Google’s got a new chatbot that can fool your friends into thinking it’s you

Too tired to tweet?

Google's got a new chatbot that can fool your friends into thinking it's you

Keeping up with the frantic pace of online chat can be stressful, but Google is testing a new tool called Reply that will take the hassle out of keeping up.

Reply will work with popular apps including Facebook Messenger, WhatsApp, Twitter and Slack, interpreting what your friends are saying and suggesting replies based on your usual conversation style. Reply will also incorporate other information you’ve handed over to Google, such as your location and daily schedule, to give automated replies an extra twist of authenticity.

Speak for yourself

If you use the Gmail mobile app you’ll be familiar with Smart Replies – the short suggested responses that sometimes appear when you read a message.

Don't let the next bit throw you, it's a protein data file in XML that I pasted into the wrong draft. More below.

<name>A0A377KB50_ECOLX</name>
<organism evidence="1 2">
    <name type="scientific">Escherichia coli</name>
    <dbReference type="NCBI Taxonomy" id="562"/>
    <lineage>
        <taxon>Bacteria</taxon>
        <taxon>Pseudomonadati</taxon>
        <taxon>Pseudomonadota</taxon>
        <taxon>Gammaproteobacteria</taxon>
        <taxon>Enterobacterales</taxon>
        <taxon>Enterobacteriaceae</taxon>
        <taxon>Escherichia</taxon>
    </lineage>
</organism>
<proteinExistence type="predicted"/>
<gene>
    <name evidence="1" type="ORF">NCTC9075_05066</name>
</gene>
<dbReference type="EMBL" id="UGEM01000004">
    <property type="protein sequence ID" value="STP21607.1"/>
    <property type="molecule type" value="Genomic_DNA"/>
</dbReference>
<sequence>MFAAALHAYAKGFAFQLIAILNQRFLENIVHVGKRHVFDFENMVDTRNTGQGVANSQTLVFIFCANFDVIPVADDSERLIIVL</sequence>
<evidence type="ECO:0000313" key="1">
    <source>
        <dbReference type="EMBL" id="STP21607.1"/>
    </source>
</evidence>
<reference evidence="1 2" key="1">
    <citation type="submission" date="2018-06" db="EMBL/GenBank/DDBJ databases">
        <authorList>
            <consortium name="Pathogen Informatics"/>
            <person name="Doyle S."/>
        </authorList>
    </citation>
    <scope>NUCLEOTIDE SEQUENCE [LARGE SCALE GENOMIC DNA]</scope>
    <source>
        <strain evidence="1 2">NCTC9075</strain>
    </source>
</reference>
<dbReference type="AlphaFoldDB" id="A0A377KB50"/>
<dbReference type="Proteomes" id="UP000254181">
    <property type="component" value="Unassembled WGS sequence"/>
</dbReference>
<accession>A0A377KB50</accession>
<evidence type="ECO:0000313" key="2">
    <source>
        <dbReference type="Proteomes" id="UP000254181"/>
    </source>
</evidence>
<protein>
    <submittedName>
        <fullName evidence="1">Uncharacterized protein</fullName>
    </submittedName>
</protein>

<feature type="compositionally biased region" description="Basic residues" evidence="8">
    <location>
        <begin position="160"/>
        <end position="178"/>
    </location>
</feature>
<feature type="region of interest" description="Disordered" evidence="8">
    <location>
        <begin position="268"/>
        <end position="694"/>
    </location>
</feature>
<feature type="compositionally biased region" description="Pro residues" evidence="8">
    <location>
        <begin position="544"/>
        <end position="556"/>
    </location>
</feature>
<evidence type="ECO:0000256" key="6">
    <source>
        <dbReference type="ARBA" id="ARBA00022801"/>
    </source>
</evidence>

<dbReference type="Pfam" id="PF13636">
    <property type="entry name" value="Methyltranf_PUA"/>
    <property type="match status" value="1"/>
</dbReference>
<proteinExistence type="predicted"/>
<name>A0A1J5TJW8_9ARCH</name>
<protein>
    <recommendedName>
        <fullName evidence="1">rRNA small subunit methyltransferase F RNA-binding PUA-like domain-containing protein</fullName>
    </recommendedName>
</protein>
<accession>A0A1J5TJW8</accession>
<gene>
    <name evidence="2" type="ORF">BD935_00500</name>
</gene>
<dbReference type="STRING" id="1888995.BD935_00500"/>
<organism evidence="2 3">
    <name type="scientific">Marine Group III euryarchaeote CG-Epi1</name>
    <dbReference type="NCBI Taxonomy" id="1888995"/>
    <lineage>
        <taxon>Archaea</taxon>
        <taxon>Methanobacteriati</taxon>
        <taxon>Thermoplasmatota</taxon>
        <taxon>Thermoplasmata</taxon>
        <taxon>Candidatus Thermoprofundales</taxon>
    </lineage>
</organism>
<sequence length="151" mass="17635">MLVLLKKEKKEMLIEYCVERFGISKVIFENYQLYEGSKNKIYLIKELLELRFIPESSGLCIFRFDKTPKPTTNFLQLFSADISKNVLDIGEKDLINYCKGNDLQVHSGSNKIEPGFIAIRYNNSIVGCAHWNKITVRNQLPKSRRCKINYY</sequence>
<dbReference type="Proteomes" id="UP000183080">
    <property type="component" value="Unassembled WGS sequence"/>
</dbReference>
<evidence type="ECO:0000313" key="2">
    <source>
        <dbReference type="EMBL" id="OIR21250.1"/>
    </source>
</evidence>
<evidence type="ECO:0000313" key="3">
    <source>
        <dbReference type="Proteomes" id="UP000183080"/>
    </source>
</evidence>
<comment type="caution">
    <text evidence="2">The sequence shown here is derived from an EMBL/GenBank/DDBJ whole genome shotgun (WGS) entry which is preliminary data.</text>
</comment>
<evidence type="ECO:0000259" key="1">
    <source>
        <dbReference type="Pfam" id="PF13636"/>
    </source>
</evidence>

For example, if someone asks you if you’re going to the cinema later, the app might offer the options ‘Yes, I’m coming’, ‘No, I’m not’, and ‘Yes, see you there’. If you tap one, the app will open a reply window with the text already completed, ready to be edited or sent.

As the name suggests, Smart Replies are adapted over time to reflect the way you write. According to an email sent to testers and published by by Android Police, Reply will go a step further, pulling in appointments from your calendar and even adapting responses based on where you are.

“When you’re driving, Reply can silence your phone and tell people who message you that you can’t chat right now,” says the email from Google’s testbed for experimental tools, Area 120.

The app will also give you a kick if you’re running late: “When you get an urgent message like ‘We’re waiting for you!’ Reply can make sure to get your attention even when your phone is silent.”

Smart Replies have to be confirmed before they’re sent, but according to Area 120’s testing email, Reply responses will be “literally one click away”.

If you’re the hands-off type, you might be able to subcontract a sizeable chunk of your social life – and if it works as well as advertised, your loved ones won’t even know.

via  at techradar